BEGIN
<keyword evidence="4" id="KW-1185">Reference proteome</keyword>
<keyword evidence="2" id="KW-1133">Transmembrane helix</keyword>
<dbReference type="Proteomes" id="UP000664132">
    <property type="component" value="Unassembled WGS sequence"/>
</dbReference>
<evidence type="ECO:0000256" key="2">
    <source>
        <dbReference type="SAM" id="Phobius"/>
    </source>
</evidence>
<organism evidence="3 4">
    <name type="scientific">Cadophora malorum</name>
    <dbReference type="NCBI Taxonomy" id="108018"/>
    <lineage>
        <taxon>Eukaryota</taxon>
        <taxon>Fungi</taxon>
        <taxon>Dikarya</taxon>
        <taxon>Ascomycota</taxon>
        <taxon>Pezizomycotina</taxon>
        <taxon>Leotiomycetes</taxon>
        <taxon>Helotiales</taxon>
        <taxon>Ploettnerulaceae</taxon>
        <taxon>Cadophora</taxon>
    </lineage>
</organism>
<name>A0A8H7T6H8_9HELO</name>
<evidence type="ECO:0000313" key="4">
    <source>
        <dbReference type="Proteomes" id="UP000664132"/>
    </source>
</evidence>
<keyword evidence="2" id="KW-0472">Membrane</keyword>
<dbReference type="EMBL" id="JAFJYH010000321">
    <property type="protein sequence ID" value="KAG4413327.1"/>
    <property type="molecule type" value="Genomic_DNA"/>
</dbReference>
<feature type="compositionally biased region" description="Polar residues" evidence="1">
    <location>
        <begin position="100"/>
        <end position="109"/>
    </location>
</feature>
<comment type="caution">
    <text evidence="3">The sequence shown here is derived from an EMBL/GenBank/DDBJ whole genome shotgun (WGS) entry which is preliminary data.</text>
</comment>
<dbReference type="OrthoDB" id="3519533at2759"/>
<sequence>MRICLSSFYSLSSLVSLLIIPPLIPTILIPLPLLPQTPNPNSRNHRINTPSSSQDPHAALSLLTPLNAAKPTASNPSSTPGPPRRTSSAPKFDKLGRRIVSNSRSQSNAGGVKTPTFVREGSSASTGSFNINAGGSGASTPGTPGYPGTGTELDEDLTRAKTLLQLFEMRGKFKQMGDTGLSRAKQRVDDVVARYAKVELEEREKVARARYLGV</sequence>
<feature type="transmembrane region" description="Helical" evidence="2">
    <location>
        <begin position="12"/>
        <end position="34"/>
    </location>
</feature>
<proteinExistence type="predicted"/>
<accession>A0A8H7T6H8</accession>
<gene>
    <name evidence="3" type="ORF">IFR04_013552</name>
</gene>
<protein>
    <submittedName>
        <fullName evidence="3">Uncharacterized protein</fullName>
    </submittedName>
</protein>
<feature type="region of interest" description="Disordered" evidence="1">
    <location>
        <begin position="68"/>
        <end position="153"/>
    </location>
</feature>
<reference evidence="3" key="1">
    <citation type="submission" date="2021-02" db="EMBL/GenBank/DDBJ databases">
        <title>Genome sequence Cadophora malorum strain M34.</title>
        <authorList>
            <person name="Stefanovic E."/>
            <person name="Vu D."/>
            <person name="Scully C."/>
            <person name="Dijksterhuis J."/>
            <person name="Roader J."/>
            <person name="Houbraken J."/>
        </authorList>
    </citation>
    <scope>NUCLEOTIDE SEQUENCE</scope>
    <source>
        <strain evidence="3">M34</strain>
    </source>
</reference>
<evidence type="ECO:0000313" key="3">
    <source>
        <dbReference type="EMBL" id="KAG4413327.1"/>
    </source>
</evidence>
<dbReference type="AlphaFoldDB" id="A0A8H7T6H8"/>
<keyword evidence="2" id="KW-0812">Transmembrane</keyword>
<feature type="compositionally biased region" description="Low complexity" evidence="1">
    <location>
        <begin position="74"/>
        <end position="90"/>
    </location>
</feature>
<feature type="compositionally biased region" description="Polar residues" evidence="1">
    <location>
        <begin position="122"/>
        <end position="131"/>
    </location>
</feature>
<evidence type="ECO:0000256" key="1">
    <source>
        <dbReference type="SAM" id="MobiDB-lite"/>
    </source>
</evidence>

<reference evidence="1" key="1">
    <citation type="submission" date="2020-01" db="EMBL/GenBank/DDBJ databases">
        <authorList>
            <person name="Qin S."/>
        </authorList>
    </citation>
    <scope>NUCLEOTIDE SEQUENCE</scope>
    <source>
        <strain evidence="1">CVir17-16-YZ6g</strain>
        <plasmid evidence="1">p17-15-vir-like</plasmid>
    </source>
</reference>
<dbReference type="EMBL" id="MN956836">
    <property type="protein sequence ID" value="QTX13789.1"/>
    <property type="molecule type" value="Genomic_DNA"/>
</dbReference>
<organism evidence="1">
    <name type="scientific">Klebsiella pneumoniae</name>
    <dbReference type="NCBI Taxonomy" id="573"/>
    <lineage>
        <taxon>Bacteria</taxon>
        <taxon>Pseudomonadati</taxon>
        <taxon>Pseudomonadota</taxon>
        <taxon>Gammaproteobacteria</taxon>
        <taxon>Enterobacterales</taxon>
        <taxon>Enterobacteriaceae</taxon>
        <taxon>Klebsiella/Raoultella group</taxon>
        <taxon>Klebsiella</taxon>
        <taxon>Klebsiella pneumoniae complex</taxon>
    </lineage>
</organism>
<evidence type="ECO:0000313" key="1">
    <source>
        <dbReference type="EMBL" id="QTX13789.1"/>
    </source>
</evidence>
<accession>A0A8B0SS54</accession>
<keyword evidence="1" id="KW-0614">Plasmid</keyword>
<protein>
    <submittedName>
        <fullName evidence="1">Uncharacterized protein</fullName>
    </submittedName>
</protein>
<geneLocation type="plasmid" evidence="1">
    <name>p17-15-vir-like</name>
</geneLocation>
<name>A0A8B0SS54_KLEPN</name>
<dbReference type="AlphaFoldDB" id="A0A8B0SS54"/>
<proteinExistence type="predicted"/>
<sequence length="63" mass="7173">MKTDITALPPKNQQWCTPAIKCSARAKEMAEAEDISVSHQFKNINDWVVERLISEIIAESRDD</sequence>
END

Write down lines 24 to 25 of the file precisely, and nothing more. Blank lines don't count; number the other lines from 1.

    </lineage>
</organism>